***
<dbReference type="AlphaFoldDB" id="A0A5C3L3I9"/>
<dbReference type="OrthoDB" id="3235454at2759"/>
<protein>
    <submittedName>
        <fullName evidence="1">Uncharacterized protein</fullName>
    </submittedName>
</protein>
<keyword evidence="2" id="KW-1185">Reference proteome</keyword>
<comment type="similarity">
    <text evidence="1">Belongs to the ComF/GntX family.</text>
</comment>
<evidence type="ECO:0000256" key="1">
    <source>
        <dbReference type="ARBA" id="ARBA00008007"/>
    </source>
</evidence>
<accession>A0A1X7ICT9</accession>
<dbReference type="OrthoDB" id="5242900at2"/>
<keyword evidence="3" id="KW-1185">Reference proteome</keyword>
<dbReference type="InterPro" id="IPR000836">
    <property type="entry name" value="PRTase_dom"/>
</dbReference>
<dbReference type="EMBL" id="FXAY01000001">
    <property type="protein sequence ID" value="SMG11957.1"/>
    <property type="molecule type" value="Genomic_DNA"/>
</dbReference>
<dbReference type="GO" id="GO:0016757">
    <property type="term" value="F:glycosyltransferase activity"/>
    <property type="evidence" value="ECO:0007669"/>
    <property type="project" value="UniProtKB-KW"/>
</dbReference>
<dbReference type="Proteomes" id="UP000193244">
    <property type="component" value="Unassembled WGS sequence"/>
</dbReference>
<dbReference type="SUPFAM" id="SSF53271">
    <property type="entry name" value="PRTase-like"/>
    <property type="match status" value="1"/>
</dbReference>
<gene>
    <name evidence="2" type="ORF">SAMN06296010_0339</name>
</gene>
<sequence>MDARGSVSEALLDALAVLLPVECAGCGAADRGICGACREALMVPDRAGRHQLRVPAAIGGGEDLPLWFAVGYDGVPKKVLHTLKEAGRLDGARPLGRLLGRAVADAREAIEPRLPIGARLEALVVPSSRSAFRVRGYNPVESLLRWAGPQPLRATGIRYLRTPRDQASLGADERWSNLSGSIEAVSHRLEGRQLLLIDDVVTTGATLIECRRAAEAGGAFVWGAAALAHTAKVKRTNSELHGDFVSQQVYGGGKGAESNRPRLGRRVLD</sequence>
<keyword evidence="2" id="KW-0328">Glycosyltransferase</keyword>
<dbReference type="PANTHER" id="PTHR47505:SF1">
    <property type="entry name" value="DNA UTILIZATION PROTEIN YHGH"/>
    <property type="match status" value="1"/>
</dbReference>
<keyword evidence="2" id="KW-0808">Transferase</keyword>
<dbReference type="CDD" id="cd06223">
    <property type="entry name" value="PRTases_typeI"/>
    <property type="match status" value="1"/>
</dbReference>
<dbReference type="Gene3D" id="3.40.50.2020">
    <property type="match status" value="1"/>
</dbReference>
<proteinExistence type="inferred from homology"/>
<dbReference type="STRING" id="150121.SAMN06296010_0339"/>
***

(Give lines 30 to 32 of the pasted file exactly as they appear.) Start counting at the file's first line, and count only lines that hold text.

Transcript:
    <property type="project" value="UniProtKB-KW"/>
</dbReference>
<dbReference type="Proteomes" id="UP000193244">